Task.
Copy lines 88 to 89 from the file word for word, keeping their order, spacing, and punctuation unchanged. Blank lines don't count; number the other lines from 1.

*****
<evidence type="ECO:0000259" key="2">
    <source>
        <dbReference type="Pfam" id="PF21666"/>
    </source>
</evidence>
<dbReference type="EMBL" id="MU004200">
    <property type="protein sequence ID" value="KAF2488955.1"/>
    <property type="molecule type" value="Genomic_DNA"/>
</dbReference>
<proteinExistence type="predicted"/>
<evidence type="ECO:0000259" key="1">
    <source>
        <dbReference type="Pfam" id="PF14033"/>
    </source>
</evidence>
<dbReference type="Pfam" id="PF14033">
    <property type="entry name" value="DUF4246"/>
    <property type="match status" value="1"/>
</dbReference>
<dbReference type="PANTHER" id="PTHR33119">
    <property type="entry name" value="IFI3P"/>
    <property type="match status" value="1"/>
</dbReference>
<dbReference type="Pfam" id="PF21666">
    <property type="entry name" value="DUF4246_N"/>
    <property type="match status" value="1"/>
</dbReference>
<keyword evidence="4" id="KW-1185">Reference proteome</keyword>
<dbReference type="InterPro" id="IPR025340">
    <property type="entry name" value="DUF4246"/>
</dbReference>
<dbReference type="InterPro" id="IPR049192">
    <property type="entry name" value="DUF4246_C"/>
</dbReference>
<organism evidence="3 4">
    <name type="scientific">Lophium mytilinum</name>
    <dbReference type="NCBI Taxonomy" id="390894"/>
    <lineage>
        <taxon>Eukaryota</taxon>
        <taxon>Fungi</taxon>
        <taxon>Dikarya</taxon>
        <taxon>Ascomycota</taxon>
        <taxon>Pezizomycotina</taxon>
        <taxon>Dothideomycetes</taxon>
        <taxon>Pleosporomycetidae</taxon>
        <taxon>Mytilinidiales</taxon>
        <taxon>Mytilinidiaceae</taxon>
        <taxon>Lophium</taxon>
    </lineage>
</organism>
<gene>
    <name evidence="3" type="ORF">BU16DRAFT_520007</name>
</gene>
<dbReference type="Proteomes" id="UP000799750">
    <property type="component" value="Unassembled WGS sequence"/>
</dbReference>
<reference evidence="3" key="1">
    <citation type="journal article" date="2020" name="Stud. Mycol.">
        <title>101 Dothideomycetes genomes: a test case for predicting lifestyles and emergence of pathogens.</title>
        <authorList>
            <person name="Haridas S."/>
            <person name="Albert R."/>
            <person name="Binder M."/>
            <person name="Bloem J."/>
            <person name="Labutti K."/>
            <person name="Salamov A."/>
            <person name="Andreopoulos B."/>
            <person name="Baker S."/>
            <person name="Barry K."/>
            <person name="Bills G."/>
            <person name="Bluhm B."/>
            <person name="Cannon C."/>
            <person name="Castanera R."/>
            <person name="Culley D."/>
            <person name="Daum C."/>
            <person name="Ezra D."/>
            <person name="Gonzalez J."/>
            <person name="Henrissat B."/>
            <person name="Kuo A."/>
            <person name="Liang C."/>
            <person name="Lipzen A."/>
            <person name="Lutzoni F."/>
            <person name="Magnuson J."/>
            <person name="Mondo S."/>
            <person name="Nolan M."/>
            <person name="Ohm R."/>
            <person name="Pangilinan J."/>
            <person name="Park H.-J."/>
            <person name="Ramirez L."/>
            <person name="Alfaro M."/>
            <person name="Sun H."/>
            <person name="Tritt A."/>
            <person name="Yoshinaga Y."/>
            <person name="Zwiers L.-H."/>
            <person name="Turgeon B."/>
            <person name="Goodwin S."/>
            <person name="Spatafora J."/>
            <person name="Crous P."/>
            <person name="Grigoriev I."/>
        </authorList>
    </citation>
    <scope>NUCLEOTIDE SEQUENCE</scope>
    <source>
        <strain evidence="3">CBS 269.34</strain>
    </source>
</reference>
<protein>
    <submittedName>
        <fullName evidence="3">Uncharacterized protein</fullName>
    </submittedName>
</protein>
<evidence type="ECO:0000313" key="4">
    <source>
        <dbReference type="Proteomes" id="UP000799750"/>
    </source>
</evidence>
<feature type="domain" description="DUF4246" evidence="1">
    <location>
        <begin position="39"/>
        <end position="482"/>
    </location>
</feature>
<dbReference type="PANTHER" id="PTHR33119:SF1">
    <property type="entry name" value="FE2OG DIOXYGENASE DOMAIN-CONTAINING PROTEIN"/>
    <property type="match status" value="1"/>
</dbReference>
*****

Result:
            <person name="Park H.-J."/>
            <person name="Ramirez L."/>